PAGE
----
Design, Setting, and Participants  Cohort study with prospective data from 68 neurology centers in 21 countries examining patients with relapsing-remitting MS commencing DMTs (or clinical monitoring) between 1988-2012 with minimum 4 years’ follow-up.

Exposures  The use, type, and timing of the following DMTs: interferon beta, glatiramer acetate, fingolimod, natalizumab, or alemtuzumab. After propensity-score matching, 1555 patients were included (last follow-up, February 14, 2017).

Main Outcome and Measure  Conversion to objectively defined secondary progressive MS.

Results  Of the 1555 patients, 1123 were female (mean baseline age, 35 years [SD, 10]). Patients initially treated with glatiramer acetate or interferon beta had a lower hazard of conversion to secondary progressive MS than matched untreated patients (HR, 0.71; 95% CI, 0.61-0.81; P < .001; 5-year absolute risk, 12% [49 of 407] vs 27% [58 of 213]; median follow-up, 7.6 years [IQR, 5.8-9.6]), as did fingolimod (HR, 0.37; 95% CI, 0.22-0.62; P < .001; 5-year absolute risk, 7% [6 of 85] vs 32% [56 of 174]; median follow-up, 4.5 years [IQR, 4.3-5.1]); natalizumab (HR, 0.61; 95% CI, 0.43-0.86; P = .005; 5-year absolute risk, 19% [16 of 82] vs 38% [62 of 164]; median follow-up, 4.9 years [IQR, 4.4-5.8]); and alemtuzumab (HR, 0.52; 95% CI, 0.32-0.85; P = .009; 5-year absolute risk, 10% [4 of 44] vs 25% [23 of 92]; median follow-up, 7.4 years [IQR, 6.0-8.6]). Initial treatment with fingolimod, alemtuzumab, or natalizumab was associated with a lower risk of conversion than initial treatment with glatiramer acetate or interferon beta (HR, 0.66; 95% CI, 0.44-0.99; P = .046); 5-year absolute risk, 7% [16 of 235] vs 12% [46 of 380]; median follow-up, 5.8 years [IQR, 4.7-8.0]). The probability of conversion was lower when glatiramer acetate or interferon beta was started within 5 years of disease onset vs later (HR, 0.77; 95% CI, 0.61-0.98; P = .03; 5-year absolute risk, 3% [4 of 120] vs 6% [2 of 38]; median follow-up, 13.4 years [IQR, 11-18.1]). When glatiramer acetate or interferon beta were escalated to fingolimod, alemtuzumab, or natalizumab within 5 years vs later, the HR was 0.76 (95% CI, 0.66-0.88; P < .001; 5-year absolute risk, 8% [25 of 307] vs 14% [46 of 331], median follow-up, 5.3 years [IQR], 4.6-6.1).

Conclusions and Relevance  Among patients with relapsing-remitting MS, initial treatment with fingolimod, alemtuzumab, or natalizumab was associated with a lower risk of conversion to secondary progressive MS vs initial treatment with glatiramer acetate or interferon beta. These findings, considered along with these therapies’ risks, may help inform decisions about DMT selection.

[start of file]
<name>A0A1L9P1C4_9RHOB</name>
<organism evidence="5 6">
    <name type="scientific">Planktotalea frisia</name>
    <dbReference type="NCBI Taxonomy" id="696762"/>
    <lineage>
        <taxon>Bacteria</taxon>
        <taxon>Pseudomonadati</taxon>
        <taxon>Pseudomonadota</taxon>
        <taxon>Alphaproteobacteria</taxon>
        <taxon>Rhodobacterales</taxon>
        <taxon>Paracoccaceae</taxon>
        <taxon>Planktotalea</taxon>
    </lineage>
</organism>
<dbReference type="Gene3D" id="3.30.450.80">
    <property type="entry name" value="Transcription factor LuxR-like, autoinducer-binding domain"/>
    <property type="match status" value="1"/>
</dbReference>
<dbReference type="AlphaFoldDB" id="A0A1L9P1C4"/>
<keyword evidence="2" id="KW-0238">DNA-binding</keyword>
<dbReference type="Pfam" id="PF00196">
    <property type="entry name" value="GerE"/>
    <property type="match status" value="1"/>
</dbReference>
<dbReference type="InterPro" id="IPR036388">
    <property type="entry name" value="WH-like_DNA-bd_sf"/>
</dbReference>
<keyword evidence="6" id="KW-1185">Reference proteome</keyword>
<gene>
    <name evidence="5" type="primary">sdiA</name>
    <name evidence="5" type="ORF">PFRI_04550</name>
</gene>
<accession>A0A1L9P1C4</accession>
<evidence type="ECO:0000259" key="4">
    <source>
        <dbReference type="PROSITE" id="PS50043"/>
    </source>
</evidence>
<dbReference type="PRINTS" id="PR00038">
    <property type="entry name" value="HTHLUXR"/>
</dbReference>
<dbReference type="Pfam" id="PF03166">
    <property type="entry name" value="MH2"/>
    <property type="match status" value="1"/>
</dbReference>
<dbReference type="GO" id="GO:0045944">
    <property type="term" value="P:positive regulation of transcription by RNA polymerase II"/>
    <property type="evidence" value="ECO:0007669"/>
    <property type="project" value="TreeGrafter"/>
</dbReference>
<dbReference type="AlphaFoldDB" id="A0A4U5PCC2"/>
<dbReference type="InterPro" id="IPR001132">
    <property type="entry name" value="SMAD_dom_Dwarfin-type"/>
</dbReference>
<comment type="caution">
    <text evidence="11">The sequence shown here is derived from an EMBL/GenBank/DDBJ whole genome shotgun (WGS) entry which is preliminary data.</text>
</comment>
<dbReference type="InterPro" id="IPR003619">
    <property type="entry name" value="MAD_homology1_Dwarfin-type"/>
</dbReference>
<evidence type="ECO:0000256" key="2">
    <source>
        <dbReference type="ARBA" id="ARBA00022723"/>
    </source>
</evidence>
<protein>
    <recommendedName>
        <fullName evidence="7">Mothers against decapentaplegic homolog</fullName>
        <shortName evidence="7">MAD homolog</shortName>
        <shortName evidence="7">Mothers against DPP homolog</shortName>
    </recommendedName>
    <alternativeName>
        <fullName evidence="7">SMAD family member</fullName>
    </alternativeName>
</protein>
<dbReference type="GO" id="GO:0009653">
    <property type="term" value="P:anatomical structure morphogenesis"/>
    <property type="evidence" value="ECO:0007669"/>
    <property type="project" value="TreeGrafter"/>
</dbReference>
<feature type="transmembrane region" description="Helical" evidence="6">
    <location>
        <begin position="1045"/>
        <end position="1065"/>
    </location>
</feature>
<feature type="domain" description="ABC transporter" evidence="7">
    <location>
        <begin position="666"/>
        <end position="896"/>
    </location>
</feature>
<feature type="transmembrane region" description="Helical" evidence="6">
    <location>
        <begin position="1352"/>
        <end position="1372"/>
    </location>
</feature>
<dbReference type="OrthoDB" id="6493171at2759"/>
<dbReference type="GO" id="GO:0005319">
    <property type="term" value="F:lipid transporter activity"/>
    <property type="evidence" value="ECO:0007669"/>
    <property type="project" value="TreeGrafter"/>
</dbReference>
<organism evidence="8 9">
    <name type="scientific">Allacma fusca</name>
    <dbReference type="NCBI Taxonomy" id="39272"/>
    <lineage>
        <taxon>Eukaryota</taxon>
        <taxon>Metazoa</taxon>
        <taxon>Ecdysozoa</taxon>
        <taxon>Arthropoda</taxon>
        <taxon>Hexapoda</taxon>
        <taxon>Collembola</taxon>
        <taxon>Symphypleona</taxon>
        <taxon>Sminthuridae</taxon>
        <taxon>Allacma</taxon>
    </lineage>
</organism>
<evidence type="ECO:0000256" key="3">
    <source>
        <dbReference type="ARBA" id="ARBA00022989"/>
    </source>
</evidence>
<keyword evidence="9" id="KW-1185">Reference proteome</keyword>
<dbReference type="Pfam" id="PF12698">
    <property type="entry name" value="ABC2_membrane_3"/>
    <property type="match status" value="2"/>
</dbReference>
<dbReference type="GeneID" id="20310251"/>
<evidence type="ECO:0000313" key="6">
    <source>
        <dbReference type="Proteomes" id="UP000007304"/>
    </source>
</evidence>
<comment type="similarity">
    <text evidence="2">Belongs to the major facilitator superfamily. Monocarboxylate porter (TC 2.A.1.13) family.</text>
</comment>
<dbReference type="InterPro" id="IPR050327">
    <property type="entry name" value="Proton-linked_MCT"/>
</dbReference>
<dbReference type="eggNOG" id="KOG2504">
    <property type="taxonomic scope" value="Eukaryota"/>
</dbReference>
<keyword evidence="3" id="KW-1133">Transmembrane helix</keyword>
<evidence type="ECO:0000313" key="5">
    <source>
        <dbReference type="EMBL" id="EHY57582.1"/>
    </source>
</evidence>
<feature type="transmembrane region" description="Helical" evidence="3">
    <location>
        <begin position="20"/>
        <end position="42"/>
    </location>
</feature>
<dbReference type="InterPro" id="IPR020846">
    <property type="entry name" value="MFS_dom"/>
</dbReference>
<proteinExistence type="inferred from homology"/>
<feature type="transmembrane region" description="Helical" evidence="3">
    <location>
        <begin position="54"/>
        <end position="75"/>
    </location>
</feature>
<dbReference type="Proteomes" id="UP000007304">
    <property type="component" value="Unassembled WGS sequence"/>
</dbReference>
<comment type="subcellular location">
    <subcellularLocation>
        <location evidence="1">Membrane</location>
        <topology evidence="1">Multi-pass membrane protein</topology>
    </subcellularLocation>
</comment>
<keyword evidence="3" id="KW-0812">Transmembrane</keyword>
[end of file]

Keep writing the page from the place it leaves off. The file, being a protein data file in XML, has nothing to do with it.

About the author

Neuro Doc Gnanapavan


  • While I’m thrilled that natalizumab shows lower risk than untreated the difference is not as great as I would have expected.

    Great read. Thank you.

    • Pleasure. It is difficult compare the treatments head to head, because interferons/ glatiramer acetate pre-dated the entry of natalizumab. So although the comparison between natlizumab vs no treatment doesn’t look amazing as it should, those not on treatment may still be on sodium channel blockers, multitude of lifestyle changes that is very different to two decades ago when the earlier treatments were available.

  • Very Good post. I agree to treat ms hard from the beginning.

    Unfortunately i am on the sad 7% that despite being treated with Fingolimod progressed in 5 yrs to spms…..

  • It is clear that something is important is happening within the first 5 years after diagnosis. My take on this is early treatment may be more important than what treatment.

    • Yes. I do a presentation from a biomarker perspective looking at exactly this, from the focal inflammatory model to a progressive one and how we should be monitoring this, i.e. pointless counting brain lesions at ten years after diagnosis as a marker of good treatment!

      • How does getting rid of OCBs post DMTs influence biomarkers (are there any other than neurofilaments being measured in clinical practice)? I didn’t find any papers about that but I’m sure you have at least some anecdotal evidence about that as you started to measure this in clinical practice…